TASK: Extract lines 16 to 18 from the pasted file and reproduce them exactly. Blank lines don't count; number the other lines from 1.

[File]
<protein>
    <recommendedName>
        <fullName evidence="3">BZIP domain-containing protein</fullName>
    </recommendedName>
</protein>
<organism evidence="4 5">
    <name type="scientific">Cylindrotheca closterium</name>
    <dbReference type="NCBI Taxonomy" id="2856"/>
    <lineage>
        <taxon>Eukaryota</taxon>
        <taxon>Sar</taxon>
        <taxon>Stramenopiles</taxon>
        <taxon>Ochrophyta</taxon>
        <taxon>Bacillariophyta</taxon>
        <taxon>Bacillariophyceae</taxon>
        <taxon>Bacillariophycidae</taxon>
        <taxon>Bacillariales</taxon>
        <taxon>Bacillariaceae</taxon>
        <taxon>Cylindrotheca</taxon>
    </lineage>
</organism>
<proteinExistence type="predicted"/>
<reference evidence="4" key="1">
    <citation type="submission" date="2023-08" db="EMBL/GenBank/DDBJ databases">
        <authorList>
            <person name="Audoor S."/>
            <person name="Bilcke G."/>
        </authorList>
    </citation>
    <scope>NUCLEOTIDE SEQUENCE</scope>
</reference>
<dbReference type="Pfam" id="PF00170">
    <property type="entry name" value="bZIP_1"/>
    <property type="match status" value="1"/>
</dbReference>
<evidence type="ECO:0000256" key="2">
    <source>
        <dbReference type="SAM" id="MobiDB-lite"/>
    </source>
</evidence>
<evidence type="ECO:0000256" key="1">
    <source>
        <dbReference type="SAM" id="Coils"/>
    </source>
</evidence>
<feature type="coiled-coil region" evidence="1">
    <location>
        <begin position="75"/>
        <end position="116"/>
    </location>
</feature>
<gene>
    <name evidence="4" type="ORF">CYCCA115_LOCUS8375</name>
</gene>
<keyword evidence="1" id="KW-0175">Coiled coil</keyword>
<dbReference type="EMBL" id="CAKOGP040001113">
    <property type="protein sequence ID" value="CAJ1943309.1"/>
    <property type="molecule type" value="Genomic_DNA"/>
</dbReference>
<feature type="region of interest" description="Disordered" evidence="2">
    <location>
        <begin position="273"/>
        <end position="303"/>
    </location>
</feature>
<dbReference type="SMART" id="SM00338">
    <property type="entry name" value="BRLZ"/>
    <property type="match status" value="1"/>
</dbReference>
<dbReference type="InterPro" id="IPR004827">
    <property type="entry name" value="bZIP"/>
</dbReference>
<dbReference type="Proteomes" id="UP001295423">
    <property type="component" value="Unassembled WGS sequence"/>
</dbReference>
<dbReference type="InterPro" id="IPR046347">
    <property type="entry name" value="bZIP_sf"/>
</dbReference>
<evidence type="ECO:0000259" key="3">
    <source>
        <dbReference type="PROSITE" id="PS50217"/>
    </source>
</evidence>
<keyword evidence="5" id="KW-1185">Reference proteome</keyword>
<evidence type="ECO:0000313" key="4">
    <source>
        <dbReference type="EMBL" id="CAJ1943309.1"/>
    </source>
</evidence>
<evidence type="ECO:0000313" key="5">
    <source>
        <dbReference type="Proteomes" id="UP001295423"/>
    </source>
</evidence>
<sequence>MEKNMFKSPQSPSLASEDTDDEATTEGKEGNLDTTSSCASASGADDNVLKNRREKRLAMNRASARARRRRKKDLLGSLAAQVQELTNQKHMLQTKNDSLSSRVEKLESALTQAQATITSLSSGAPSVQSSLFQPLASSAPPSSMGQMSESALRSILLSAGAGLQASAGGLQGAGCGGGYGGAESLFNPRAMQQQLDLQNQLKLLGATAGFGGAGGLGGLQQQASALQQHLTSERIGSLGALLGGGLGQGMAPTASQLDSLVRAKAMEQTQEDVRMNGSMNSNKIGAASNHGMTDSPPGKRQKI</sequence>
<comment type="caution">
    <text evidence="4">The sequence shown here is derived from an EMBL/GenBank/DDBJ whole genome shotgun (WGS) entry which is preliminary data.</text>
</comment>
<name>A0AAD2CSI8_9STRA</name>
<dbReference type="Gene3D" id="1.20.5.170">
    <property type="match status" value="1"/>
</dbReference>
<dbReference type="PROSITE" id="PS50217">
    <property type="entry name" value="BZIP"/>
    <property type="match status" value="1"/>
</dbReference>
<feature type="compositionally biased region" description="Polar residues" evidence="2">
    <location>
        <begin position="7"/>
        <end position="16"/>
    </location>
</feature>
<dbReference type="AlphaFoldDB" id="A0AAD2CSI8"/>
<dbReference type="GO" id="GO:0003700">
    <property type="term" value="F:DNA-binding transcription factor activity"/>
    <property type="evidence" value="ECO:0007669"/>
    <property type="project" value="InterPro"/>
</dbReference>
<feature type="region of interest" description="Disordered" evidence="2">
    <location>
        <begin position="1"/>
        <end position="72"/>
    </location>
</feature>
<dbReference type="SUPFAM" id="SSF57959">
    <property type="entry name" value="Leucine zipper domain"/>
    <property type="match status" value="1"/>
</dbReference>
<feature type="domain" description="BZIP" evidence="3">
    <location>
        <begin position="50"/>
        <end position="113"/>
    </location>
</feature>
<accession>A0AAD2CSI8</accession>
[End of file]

        <taxon>Bacillariophycidae</taxon>
        <taxon>Bacillariales</taxon>
        <taxon>Bacillariaceae</taxon>